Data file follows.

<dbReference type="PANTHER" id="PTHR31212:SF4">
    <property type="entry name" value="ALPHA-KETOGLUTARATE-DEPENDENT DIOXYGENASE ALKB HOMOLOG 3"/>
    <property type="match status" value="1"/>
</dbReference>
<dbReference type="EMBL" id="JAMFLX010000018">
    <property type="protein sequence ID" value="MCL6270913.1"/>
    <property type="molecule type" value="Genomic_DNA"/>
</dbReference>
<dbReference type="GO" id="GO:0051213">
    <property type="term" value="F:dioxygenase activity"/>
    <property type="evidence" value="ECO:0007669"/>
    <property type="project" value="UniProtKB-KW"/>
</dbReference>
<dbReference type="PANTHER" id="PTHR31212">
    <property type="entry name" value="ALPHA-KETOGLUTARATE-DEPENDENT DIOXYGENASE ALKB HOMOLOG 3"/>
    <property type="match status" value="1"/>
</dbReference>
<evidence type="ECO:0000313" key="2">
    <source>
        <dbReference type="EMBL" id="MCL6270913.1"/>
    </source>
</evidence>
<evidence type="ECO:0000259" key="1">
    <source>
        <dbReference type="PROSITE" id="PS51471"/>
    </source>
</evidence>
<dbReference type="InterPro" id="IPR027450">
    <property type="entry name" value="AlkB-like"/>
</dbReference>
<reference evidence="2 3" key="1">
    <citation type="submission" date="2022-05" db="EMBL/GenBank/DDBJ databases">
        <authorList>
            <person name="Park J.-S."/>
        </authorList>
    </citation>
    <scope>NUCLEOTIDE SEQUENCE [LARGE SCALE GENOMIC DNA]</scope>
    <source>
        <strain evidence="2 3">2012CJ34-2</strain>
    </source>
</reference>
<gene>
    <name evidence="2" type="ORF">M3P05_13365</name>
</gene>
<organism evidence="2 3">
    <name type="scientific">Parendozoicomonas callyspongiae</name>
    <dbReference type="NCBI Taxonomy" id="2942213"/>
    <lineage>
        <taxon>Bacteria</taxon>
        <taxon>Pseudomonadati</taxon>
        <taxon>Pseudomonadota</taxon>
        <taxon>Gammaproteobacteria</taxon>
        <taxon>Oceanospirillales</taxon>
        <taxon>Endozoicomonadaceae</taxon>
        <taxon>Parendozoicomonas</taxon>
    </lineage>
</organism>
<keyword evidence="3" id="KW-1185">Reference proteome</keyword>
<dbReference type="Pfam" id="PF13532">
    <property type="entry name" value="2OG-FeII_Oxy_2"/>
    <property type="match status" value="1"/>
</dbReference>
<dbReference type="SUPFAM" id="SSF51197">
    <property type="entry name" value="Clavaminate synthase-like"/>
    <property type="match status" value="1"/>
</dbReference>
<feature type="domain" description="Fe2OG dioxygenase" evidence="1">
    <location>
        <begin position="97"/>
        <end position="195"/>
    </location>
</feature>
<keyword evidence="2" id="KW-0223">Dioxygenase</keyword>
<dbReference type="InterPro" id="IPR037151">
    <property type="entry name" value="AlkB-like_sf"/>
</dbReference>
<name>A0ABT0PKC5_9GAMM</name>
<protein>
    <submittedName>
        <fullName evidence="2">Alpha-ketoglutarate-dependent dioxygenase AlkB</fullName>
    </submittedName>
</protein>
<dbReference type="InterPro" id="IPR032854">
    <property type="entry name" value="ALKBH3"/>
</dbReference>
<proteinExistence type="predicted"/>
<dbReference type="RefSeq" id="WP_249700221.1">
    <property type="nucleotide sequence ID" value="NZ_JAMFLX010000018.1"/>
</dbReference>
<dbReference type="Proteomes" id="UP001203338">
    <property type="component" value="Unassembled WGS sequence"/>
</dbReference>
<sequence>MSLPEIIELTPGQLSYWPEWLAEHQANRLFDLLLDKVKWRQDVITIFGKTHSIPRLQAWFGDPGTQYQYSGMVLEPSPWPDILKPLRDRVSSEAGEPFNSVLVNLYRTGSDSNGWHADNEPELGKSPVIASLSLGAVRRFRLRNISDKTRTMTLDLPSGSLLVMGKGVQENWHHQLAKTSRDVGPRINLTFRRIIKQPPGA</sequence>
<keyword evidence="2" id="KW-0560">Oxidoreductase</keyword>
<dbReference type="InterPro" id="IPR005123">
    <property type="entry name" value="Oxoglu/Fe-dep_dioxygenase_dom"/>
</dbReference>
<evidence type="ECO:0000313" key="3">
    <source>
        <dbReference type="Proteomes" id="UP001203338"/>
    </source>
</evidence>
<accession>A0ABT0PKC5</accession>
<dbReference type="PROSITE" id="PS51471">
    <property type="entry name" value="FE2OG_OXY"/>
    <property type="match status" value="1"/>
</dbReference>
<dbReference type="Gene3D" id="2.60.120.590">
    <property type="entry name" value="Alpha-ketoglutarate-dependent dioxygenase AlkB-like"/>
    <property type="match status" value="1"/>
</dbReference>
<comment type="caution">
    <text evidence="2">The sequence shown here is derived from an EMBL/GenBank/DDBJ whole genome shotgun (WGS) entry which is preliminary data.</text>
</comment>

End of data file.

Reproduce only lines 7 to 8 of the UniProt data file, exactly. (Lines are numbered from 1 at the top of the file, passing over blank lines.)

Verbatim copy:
    <property type="molecule type" value="Genomic_DNA"/>
</dbReference>